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  • Blog Post: Debug Composition from within Visual Studio

    This morning Dave came up with a great suggestion for finding MEF composition problems from within Visual Studio. By registering the composition analyzer as an external tool, the root cause of a composition problem can be located in a flash! Step 1 - Obtain MEFX.EXE First, you’ll need to build mefx.exe...
  • Blog Post: Analyze MEF Assemblies from the Command Line

    In MEF Preview 6 we shipped a sample assembly called Microsoft.ComponentModel.Composition.Diagnostics , demonstrating the kinds of things that can be determined by (semi-) statically analyzing MEF catalogs. With Preview 7 we added a utility that makes use of the diagnostics routines to print information...
  • Blog Post: Dynamic Part Instantiation in MEF

    Disclaimer: This functionality is not shipping in .NET 4 (but is available in the recent CodePlex drops , see below for more details.) The golden rule of using composition to simplify your architecture is to avoid calling the container directly . Until now, MEF users have had to jump through hoops to...
  • Blog Post: Implementing Optional Exports with MEF Stable Composition

    Disclaimer: As usual, this blog post is discussing pre-release software, which may differ from the final released version. Ayende once observed that MEF is very focused on dependency management. It’s an accurate description of the driving force that has shaped MEF as it is today. Dependency management...
  • Blog Post: MEF Preview 6 Available

    In the three months that have passed since the last release, we’ve been very busy making final adjustments to get closer to RTM. In this post I’ve summarized the biggest changes between the Preview 5 and Preview 6 releases. The highlights are: Silverlight support Lazy<T> replaces...
  • Blog Post: MEF: Dependencies are Queries?

    Start to schematically represent any component system and you’re likely to come up with a diagram like: So what do the dependency and the service actually mean ? In most implementations, each is associated with a key: Here the Screen Renderer component needs the Typesetter service, which the Fast Typesetter...
  • Blog Post: Hosting MEF Extensions in an IoC Container

    There has been a lot of discussion among IoC container users about the similarities between MEF and IoC containers. Most of this has been addressing the question - “should MEF and an IoC container be used in the same app, or are they exclusive?” One possible answer to this question is outlined below...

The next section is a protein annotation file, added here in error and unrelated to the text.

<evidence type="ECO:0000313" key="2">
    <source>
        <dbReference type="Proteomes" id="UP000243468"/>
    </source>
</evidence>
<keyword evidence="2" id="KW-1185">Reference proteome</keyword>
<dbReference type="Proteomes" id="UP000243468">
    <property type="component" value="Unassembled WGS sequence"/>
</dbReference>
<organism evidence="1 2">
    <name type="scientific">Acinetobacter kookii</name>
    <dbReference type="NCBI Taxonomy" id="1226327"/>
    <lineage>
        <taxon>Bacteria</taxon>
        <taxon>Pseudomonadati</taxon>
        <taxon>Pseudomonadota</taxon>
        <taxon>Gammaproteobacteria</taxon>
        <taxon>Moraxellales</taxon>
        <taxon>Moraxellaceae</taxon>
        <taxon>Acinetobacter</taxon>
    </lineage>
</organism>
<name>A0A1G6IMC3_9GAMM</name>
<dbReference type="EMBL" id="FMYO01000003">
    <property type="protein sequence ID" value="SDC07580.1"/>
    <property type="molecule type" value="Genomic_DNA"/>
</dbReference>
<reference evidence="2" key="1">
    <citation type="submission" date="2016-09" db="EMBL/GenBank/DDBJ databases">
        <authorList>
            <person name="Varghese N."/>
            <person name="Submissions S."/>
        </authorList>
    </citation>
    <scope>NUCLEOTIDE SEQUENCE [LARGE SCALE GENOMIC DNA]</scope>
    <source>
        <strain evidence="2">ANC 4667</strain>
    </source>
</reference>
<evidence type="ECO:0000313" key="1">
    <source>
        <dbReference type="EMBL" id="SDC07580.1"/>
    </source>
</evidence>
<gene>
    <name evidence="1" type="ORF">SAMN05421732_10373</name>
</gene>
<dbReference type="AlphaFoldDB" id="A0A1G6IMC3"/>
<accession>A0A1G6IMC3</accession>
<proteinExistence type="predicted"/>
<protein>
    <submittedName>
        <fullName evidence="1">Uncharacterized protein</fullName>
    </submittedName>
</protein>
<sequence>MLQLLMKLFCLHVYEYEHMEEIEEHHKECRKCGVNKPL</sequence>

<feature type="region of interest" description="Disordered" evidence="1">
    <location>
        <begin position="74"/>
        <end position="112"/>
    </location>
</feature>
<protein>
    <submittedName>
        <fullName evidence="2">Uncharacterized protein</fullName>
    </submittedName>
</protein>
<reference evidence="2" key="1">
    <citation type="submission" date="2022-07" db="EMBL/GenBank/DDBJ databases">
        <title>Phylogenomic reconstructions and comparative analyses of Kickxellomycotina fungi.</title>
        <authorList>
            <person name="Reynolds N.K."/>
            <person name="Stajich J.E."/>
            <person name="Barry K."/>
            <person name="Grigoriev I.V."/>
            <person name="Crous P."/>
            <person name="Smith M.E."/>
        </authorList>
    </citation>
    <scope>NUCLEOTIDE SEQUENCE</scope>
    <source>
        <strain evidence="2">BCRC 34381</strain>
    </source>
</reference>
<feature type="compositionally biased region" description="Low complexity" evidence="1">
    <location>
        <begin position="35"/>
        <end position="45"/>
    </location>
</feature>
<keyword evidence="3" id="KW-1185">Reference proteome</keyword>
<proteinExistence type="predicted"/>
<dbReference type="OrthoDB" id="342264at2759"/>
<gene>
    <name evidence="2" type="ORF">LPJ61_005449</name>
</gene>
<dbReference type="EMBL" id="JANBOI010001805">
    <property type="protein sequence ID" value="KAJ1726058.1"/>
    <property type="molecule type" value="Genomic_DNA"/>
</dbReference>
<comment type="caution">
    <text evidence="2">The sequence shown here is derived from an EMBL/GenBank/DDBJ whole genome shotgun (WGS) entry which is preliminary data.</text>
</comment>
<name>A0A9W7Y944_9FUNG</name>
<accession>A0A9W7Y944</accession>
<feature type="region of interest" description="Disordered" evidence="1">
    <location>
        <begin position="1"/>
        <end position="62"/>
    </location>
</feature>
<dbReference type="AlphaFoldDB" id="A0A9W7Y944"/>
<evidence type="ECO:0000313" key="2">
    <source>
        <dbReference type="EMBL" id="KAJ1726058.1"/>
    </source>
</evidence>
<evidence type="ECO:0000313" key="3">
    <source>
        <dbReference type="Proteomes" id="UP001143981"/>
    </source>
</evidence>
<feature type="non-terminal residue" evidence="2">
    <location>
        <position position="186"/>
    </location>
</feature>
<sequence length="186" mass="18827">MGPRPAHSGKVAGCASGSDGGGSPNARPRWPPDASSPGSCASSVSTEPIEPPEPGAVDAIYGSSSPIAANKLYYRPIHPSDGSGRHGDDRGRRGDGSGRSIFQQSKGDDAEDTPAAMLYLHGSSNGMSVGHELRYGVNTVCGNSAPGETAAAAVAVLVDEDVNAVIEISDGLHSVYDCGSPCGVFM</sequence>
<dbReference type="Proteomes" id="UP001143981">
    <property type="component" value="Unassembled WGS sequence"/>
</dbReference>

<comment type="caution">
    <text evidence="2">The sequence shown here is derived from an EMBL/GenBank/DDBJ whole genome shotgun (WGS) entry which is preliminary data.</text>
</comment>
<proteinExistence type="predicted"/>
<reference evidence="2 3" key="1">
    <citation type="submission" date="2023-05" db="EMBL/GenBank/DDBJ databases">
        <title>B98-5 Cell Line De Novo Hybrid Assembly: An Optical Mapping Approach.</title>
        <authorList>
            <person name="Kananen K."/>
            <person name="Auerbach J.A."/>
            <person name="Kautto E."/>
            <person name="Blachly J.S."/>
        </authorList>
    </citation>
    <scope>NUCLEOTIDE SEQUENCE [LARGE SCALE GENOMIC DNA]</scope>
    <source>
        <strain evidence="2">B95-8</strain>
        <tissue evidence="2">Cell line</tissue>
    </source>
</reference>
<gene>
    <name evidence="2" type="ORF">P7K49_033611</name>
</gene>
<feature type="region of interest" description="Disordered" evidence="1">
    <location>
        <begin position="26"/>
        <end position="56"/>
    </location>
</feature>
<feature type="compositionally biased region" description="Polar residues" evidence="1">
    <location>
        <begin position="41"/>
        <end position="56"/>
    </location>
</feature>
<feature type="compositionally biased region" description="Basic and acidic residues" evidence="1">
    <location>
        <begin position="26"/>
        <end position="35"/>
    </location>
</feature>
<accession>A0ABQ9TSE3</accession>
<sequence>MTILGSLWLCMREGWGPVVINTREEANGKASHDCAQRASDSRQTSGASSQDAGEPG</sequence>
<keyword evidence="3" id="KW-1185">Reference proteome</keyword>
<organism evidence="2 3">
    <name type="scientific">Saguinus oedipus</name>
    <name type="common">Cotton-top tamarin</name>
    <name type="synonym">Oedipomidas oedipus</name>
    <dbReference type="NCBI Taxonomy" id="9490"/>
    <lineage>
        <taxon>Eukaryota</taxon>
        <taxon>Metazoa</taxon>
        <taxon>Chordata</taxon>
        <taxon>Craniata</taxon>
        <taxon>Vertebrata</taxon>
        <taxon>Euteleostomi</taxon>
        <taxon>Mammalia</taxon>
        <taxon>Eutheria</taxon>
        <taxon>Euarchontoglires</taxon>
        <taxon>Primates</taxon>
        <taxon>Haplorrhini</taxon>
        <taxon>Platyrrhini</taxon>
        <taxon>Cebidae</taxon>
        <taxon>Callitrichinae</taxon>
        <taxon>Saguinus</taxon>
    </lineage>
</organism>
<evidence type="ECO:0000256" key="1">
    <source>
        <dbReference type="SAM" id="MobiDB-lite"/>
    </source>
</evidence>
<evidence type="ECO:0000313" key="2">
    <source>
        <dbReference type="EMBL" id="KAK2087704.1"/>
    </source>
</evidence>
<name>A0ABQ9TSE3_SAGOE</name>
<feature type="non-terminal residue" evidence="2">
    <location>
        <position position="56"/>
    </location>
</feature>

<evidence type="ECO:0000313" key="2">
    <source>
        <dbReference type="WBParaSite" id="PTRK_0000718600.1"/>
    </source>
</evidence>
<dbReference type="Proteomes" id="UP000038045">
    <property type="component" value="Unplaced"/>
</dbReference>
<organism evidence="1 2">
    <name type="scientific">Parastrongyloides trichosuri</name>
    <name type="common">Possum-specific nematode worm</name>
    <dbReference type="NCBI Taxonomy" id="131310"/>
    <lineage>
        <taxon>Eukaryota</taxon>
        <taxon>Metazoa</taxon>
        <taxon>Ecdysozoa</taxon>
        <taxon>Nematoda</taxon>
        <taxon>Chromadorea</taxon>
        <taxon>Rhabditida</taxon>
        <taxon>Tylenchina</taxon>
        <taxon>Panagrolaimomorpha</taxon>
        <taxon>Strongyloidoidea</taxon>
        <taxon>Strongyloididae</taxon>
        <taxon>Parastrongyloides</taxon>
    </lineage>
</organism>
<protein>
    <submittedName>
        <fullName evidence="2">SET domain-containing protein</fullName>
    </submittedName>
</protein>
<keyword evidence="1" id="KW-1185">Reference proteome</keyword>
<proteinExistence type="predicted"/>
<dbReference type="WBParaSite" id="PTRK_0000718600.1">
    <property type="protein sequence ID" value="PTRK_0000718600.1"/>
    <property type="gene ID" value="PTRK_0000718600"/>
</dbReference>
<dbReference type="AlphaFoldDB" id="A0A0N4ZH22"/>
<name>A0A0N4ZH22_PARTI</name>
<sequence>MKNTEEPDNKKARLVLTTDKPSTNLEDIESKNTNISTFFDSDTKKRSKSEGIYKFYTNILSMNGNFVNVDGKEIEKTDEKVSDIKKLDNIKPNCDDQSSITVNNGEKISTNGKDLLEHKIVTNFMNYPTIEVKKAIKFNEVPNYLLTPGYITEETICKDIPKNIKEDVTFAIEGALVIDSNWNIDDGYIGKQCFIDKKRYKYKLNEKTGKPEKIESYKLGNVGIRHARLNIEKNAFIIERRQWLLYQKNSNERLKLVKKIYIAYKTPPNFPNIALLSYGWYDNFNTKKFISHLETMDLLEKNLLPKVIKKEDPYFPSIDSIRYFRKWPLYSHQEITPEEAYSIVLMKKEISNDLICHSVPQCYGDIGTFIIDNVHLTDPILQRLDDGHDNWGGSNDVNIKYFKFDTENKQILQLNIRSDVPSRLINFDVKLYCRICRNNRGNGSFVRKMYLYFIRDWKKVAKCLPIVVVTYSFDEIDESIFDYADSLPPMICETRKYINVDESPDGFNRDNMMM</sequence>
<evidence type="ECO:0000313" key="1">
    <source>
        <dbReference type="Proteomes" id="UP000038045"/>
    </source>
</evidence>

• Blog Post: IoC on Silverlight

    A number of IoC containers have Silverlight versions - Ninject and Unity especially seem to have healthy Silverlight offerings. Silverlight 2.0 is a variant of the .NET runtime, so this isn't too surprising. Thanks to Tyson Stolarski and Rinat Abdullin , Autofac recently joined their ranks with a Silverlight...
  • Blog Post: Explicit Context Dependencies

    As a follow up from my last post about Global Container vs. Injected Context , I would like to share this snippet from Component Software , which casts the difference between the two approaches in another light: "A software component is a unit of composition with contractually specified interfaces...
  • Blog Post: Container-Managed Application Design, Prelude: Where does the Container Belong?

    There is surprisingly little information out there in cyberspace on how IoC containers should fit into application architectures. In parallel with my MEF/Ruby series, I'm going to discuss some of the principles that I believe should be applied to "container-managed" application design. The Enigmatic...
  • Blog Post: Ruby on MEF: Hybrid Application

    Since the last installment in this little series, I've started to consider how Ruby/C# hybrid MEF applications might look. The result is yet another component-based calculator: Besides the Radiohead arithmetic , there is one reason to get excited... Ruby parts! (I bet you hadn't guessed.) The Ruby-based...
  • Blog Post: Hosting Ruby Parts in MEF

    MEF is fascinating because of the way some initial assumptions led to a different flavor of composition technology from the ones we've seen for .NET to date. In my opinion, the most exciting ‘parameter variation’ in the design process for MEF was the idea that ‘parts’ should support...
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